BLOOMINGTON — Two Indiana defenders converged around Zavier Simpson as he dribbled inside the arc. Suddenly and inexplicably, they were gone.
The junior point guard took another dribble and tossed in an easy layup. Hoosier coach Archie Miller stormed onto the court, unable to call a timeout fast enough.
A once-raucous crowd stood shell-shocked. Michigan had taken a 12-0 lead within the game’s first four minutes.
It would somehow get worse.
Indiana’s first points came at the 12:57 mark, already down by 17. It needed almost three more minutes to get its first field goal.
While the Hoosiers self-destructed, the fifth-ranked Wolverines (19-1 overall, 8-1 Big Ten) continued to play basketball. They cruised to a 69-46 win that, thanks to an opening sequence that sent Assembly Hall into a fugue, rarely seemed even that close.
“We were just so mentally prepared for this game,” said freshman forward Ignas Brazdeikis. “We watched a lot of film on them, we knew exactly what we had to do defensively and offensively. None of us were shying away from shots. … We were really confident in ourselves and we were ready to go.”
For a moment, the Hoosiers had hope. After being booed off the floor at halftime — the result of a 33-18 deficit and a 5-for-25 shooting display — Indiana (12-8, 3-6) came out of the break energized. A 3-pointer by Rob Phinisee three minutes into the second half cut the deficit to single-digits and restored life to the arena.
Just as quickly, however, Michigan snuffed it out. Brazdeikis, who led all scorers with 20, threw a stiff-arm by calmly nailing a catch-and-shoot trey on the next possession to push the lead back above double-digits. It would stay there for the rest of the night.
The Wolverines continued to create distance. Redshirt junior forward Charles Matthews, who finished with a double-double, scored seven points in 70 seconds to make the score 48-32, while the Hoosiers suffered through multiple droughts of over three minutes without scoring.
“They might score two and then we make a three, and then we get a rebound, we make a three,” said Michigan coach John Beilein. “All of a sudden I look and we’re back to 16 or 18. That’s really hard to come back from.”
These two teams met on Jan. 6 in Ann Arbor. In that game, the Wolverines also stormed to a 17-point lead within 10 minutes and won, 74-63.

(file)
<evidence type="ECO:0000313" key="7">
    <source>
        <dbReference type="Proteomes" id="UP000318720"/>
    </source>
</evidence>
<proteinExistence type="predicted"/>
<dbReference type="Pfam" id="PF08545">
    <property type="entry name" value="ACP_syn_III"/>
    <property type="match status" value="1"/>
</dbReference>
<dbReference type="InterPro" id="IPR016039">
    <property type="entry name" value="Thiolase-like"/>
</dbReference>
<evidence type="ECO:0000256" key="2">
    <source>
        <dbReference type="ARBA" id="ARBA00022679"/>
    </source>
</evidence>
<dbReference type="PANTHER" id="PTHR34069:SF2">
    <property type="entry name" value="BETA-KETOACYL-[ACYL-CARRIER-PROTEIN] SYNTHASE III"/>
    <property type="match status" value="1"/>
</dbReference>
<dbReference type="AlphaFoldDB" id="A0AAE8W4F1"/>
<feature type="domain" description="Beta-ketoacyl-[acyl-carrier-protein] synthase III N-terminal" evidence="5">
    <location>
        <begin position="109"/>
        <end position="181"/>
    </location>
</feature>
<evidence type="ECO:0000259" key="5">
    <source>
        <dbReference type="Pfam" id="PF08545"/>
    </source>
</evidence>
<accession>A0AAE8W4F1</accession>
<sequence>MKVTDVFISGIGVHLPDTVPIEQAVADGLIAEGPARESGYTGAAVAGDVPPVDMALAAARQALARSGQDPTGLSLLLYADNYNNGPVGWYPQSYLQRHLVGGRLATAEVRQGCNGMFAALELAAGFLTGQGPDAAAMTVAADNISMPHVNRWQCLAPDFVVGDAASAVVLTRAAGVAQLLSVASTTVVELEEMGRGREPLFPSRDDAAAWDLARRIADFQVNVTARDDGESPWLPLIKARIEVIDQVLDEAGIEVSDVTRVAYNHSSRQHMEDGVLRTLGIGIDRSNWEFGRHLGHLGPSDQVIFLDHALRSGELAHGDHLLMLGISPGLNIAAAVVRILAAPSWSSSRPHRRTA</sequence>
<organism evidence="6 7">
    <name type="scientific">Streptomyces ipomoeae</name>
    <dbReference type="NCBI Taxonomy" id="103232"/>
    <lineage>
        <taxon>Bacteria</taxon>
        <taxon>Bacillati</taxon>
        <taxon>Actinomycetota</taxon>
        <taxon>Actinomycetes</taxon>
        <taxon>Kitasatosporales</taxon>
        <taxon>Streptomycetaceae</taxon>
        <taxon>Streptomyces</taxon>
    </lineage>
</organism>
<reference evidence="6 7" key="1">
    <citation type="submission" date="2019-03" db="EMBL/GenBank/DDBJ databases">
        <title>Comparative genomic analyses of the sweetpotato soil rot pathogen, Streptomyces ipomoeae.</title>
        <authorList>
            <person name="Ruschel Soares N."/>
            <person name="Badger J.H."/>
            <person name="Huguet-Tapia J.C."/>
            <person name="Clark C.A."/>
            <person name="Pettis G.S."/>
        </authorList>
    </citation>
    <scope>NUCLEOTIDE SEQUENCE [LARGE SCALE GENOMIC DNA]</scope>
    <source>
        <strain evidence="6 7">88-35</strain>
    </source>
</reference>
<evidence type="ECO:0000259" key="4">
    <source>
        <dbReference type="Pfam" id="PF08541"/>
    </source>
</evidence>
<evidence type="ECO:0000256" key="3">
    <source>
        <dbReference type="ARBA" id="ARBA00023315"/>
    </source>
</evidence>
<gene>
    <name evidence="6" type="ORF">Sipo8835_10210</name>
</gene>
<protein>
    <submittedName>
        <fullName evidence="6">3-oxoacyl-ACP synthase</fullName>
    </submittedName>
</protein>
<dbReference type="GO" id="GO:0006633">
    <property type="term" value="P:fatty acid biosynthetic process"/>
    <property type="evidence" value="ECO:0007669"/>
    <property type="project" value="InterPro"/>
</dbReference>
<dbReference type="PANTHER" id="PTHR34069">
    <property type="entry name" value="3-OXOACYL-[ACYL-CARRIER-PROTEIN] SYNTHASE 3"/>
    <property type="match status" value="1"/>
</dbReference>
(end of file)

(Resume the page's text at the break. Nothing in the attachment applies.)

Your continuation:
This was different. The first meeting was a nationally televised battle of two teams with sights on a Big Ten title and a deep run in March. That was a Michigan explosion after a lethargic month of December. That was the Wolverines hitting big shots, jumping passing lanes and throwing down dunks in transition.
Friday night, by contrast, saw Indiana come in on a five-game losing streak that began with the loss three weeks ago. This was a struggling squad desperately needing a resume-booster and injection of energy. This was the Hoosiers not getting it at all, appearing sluggish and half-awake instead. This was a nightmare performance at the worst possible time, a plunge further into a month-long abyss.
The performance of star guard Romeo Langford, an almost-Messianic figure in Bloomington, was representative of the entire night. The freshman committed three early fouls and never found his rhythm, totally stifled by Matthews. He scored just nine points on 3-of-12 shooting.
“They came in here and did what they wanted, when they wanted, how they wanted,” Miller said. “Our team in general right now is soft. We’re also, for whatever reason, scared. You could just tell by the way that we played. Fight isn’t there right now and the confidence isn’t there on either end of the floor.”
Even Assembly Hall wasn’t ready. A clock malfunction just seven seconds into the game led to a six-minute delay. The shot clock on one side of the court never got going, forcing PA announcer Chuck Crabb to shout out the time at five-second intervals.
“That place was charged up like I remember it was in (2013) when we came here as the number one team in the country and you couldn’t hear yourself think,” Beilein said. “And our kids went out and just executed. Says a lot about who they are and how they adjust.”
Michigan adjusted to the delay with a series of punches. Brazdeikis nailed a corner three on the first possession. Simpson used a hesitation dribble to blow by for an easy bucket. Matthews hit a triple off an Indiana turnover.
The Hoosiers were unable to do the same. After the Wolverines extinguished Indiana’s second-half run, it never so much as threatened again.
When the final buzzer sounded, you could hear a pin drop in the storied arena.